ShadowThreat Initial Intrusion

RMRF Technology faced with a very complex attack in its latest investigations. The way of injection has been previously described by Palo Alto Networks and Cisco Talos. We called it ShadowThreat (of course, there are some reasons for such name, but the detailed explanation will be later).

It looks like APT attack (Advanced Persistent Threat) with the presence of full life-cycle:

Reconnaissance for information gathering and preparation to attack a specific Target.
Initial intrusion for gaining the initial foothold within the Target infrastructure.
Persistence for implementation of backdoors.
C&C for maintaining active connections with Target network via establishing a Command and Control (C&C) infrastructure.
Privilege escalation for spreading through Target infrastructure.
Lateral movement within Target-infrastructure.
Asset discovery for growing up in access to specific systems within the Target organization’s network.
Data exfiltration for transferring collected information from Target production network.

ShadowThreat Lifecycle

Odoo CMS - a big picture

But it’s only a first impression…

Below we described only overall behavior because the threat is continuously modifying and depends on Target infrastructure.

Summary

It’s worth to say that as usual, processes of described threat are almost automated — gathering information about new Target (Application/Services/drivers enumeration) constructs some schema of catching on a fly. ShadowThreat performs continuously Reconnaissance and Data Exfiltration for deeper intrusion and protection own persistence. If you change something — threat accommodates with new environment quickly enough. According to such extraordinary behavioral, ShadowThreat isn’t a common APT. It looks like a Cyber Threat.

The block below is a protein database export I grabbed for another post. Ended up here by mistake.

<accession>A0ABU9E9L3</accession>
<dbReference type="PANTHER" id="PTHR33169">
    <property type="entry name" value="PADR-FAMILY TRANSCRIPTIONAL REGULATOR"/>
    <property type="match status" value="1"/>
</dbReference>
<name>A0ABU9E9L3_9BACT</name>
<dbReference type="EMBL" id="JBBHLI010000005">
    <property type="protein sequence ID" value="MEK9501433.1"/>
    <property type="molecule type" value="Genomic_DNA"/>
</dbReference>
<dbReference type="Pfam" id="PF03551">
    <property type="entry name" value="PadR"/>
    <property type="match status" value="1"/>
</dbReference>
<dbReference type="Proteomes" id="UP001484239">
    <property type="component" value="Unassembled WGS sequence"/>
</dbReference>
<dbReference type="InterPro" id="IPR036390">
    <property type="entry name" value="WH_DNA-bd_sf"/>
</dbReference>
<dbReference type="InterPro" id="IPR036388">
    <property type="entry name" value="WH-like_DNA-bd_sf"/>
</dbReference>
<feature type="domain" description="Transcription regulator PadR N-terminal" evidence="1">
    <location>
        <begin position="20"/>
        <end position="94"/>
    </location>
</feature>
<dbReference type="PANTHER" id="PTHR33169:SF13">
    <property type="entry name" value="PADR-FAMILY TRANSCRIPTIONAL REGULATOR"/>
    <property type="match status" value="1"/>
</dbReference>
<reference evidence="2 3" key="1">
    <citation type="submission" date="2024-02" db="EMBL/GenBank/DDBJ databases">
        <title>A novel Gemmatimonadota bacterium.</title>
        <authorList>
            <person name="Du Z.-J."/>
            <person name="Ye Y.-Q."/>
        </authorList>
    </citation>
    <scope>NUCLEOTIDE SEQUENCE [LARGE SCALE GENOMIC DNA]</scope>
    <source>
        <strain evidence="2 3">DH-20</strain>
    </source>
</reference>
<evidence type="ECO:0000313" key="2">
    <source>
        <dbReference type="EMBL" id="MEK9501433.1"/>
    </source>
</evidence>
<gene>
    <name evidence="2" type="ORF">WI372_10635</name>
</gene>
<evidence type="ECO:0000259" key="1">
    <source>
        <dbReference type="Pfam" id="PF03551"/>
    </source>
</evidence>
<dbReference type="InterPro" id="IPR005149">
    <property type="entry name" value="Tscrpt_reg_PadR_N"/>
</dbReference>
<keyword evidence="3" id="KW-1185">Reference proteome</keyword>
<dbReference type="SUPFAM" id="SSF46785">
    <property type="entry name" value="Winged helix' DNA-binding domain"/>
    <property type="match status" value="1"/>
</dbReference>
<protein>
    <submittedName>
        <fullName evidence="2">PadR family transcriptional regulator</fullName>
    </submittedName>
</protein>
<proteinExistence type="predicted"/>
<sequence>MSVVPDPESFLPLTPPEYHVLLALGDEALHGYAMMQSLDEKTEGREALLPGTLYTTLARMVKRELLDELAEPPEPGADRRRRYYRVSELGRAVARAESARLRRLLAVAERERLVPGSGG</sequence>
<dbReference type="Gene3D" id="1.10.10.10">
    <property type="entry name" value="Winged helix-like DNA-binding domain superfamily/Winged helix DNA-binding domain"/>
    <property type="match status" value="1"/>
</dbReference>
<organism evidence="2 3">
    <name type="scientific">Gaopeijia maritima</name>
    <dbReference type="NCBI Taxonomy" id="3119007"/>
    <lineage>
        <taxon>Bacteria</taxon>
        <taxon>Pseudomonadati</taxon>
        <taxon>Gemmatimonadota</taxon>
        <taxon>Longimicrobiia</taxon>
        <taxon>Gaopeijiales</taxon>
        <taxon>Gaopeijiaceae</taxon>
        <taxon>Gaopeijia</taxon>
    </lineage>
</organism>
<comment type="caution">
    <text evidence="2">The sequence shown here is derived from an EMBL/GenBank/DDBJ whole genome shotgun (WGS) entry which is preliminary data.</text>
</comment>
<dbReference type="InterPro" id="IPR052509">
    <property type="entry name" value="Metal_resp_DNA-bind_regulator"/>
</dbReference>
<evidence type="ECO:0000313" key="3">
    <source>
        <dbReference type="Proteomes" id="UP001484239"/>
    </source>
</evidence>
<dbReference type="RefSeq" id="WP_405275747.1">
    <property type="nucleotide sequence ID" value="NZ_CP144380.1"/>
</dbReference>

ShadowThreat Life Cycle

The Reconnaissance phase of ShadowThreat isn’t something unique:

  • external recon;

  • passive information gathering;

  • active information gathering;

  • port scanning;

  • service enumeration;

  • network/application vulnerability identification.

But in the second phase of ShadowThreat’s scenario, we have a mix of common Initial intrusion technics such as:

  • exploit Vulnerabilities;

  • malicious USB Media;

  • spear Phishing;

  • wireless;

  • uPnP.

And something more interesting — using Microsoft Windows logic:

  • PS/PSRemoting + CIM cmdlets;

  • WMI components;

  • exploit “features” of Windows Defender.

For example, winrm.exe (WMI component) can be used to enumerate WMI object instances, invoke methods, create and remove object instances on local and remote machines running the WinRM service. Also, winrm.exe can be used to configure WinRM settings (WMI protocol for remote access). The ideal method of interacting with WMI over WinRM is PowerShell + CIM cmdlets.

The third phase stands out by several extraordinary approaches. Especially Persistence begins from work with RAM:

  • PSRemoting + hack tools (one of the most favorite bundles of ShadowThreat is RAT plugX&mimikatz&kiwi);

  • disabling diagtrack (Windows telemetry service);

  • bypass Windows security mechanism (with Protected Process Light includes);

  • upload obfuscated code via PS and execute in RAM (file-less malware);

  • remote code injection in Windows Defender and legitimate processes;

  • add privileges for legitimate processes with a malicious goal.

For example, even in RedStone3 with Windows Protection Level: Windows Light service diagtrack is still STOPPABLE (before, in RedStone2 diagtrack has Windows Protection Level: NONE):


Odoo CMS - a big picture

Note. As usual, at the end of this step, ShadowThreat leaves PS as a suspended process.

Than — work with HardDisk begins:

  • using RESERVED volume, BadClusters and Volume Shadow Storage (VSS) for hosting SHADOW’s auto-recovery code;

  • hosting hack tool as system driver on File System;

  • upload additional PowerShell modules.

Work with OS:


  • using native for Windows languages: JS, VBScripts, C++ (especially via stdin/stdout we can write/read from BadClusters), FSO, WQL;

  • COM hijacking;

  • virtual container as a bootstrapper for SHADOW’s code;

  • SHADOW’s licensing (KMS-activation);

  • compromise updates and components of OS Windows (SHADOWS’s TrustInstaller & WMI/CIM providers — don’t forget about the specialty of WMI launches as a SYSTEM);

  • suppress errors from Applications;

  • try to clean events;

  • continuously debugging SHADOW’s code on fly;

  • updating malicious code in background mode.